WILLISTON, N.D. (AP) — Williston’s City Commission has given final approval to an ordinance that will eliminate oil field crew camps within city limits this summer, although the matter still lingers in the courts.
On Tuesday, commissioners unanimously approved a Sept. 1 deadline for crew camps to shut down, with companies given about another two years to clean up and reclaim the sites.
Operators of the crew camps will be allowed to propose new uses for their facilities, such as hotels. The city also will reconsider the decision to eliminate crew camps if there is another housing crunch.
“I really wanted to help the oil and gas industry in case there is another boom or there is a shortage of housing,” Commissioner Deanette Piesik said. “I believe this new ordinance addresses that issue.”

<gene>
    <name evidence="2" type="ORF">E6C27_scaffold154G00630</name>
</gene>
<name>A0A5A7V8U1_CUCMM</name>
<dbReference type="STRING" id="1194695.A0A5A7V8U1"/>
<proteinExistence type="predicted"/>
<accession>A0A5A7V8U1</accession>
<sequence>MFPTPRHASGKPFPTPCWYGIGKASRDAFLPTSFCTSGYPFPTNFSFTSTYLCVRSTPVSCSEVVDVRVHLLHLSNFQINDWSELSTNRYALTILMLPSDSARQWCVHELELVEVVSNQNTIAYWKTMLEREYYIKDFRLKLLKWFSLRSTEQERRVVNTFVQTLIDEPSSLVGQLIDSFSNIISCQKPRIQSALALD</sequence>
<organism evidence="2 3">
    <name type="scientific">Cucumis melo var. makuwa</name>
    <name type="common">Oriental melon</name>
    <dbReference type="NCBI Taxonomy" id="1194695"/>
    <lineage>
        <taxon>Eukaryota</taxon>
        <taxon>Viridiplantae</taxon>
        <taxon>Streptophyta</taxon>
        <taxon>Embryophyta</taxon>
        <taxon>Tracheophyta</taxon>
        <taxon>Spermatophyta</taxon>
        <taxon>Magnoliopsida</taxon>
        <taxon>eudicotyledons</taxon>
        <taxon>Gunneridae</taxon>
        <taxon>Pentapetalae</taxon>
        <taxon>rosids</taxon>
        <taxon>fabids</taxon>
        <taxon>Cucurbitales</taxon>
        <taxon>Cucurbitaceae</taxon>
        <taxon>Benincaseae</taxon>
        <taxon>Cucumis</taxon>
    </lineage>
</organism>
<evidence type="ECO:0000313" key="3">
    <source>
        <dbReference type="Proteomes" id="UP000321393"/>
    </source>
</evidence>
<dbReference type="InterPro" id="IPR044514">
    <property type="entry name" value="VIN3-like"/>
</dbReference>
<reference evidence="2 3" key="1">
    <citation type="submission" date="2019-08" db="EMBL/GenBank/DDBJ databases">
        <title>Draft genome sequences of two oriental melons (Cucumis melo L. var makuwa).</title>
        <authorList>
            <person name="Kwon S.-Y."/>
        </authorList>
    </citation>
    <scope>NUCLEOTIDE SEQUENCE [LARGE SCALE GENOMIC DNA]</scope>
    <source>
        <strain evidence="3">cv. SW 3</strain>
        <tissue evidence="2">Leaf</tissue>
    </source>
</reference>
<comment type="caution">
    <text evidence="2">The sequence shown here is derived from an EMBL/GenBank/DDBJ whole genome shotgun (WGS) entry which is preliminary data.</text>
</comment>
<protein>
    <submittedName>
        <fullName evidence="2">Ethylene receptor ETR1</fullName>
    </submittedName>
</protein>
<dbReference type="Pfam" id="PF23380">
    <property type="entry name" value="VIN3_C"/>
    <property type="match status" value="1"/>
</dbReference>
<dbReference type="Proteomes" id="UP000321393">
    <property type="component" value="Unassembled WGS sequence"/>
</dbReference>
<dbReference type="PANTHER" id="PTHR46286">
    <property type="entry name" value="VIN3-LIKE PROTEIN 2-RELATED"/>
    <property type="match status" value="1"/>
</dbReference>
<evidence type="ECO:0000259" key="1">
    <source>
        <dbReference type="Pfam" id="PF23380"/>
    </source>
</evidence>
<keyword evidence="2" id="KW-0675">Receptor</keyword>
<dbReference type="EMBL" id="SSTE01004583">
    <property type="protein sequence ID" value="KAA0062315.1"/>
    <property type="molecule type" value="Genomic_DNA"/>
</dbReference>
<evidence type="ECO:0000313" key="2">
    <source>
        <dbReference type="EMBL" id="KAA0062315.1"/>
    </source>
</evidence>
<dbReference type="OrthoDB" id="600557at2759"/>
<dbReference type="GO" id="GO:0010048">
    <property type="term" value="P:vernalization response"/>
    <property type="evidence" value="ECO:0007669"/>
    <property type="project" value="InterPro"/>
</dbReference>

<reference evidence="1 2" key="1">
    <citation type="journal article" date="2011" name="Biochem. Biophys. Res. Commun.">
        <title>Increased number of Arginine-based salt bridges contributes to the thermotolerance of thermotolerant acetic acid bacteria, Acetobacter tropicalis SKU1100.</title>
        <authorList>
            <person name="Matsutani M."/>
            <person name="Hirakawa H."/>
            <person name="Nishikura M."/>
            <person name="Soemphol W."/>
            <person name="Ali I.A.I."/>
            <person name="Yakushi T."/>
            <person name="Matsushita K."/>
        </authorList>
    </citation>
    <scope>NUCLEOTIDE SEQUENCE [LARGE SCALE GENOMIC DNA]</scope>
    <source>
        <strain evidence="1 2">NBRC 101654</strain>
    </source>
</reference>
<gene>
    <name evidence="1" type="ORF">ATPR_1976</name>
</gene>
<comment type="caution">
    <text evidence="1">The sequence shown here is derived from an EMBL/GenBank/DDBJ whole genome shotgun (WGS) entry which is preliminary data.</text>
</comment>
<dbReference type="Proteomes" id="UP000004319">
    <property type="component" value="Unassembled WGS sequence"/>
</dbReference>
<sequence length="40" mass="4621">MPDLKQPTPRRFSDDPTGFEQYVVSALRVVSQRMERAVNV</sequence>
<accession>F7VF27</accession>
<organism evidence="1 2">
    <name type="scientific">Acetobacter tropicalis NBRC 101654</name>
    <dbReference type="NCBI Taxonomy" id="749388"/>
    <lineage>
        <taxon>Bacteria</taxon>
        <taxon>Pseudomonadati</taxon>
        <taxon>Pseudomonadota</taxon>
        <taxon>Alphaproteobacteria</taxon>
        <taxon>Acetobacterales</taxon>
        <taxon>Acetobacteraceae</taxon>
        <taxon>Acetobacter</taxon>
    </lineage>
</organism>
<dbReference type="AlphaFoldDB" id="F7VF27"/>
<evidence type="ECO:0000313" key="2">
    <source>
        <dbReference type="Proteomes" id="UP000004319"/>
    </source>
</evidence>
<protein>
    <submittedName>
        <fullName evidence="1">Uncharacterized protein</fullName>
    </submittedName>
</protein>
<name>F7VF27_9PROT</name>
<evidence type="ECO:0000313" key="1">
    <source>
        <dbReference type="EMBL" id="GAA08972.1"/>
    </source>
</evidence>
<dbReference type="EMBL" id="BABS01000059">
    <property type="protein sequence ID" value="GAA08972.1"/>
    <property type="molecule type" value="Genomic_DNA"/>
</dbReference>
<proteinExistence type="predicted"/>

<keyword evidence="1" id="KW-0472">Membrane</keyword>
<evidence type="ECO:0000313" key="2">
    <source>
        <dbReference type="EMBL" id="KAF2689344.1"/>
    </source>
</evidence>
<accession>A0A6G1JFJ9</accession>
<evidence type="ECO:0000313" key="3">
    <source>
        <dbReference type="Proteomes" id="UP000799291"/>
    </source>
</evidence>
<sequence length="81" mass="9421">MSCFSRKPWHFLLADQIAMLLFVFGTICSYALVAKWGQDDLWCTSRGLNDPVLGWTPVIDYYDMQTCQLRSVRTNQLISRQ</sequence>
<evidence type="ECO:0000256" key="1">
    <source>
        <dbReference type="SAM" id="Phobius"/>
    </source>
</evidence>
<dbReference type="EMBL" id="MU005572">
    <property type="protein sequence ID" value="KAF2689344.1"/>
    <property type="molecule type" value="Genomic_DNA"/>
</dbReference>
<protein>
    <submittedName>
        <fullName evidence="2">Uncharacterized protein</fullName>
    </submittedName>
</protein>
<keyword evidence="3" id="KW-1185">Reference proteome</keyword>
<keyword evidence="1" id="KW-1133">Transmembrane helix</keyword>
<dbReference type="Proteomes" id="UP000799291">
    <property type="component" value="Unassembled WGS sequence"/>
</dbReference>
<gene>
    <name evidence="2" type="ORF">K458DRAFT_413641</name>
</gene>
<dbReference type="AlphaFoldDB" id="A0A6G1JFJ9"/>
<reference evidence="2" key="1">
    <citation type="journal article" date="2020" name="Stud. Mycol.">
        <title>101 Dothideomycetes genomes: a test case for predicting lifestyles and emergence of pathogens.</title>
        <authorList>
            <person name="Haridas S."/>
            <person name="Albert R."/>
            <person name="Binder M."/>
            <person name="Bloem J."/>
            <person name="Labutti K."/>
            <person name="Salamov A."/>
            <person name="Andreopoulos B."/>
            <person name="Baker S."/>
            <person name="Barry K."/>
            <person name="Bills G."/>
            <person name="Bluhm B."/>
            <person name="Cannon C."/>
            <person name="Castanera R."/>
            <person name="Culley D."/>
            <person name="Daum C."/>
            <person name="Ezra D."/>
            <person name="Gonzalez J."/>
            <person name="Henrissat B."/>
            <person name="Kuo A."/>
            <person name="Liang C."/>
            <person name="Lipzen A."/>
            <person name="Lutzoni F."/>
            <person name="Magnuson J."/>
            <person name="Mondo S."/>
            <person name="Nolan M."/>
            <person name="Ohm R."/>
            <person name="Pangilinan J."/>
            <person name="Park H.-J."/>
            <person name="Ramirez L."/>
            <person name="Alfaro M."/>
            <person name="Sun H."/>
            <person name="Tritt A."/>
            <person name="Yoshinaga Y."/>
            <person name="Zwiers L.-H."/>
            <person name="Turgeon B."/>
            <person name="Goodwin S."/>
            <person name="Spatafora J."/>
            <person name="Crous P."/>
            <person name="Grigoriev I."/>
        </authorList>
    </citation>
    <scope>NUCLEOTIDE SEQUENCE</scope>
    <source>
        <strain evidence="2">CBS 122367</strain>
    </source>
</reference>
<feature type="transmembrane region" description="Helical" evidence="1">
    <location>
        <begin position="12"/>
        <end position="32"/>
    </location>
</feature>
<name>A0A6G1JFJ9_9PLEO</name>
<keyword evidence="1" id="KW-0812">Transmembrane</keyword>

City officials maintain the construction of new apartments and hotels has caught up with population growth in the oil patch hub, and temporary worker camps are no longer needed. Oil industry officials say some temporary housing is still needed for rotational workers, despite the current oil slump. Workforce housing companies have sued Williston in federal and state court, saying they’re being treated unfairly.
Tuesday night’s commission meeting was moved from City Hall after Mayor Howard Klug found a note stating there was a bomb in the building. Law officers and city staff found nothing suspicious, but officials decided to move the meeting as a precaution.
There was no immediate word on whether the threat was connected to the crew camp issue. Police are continuing to investigate.
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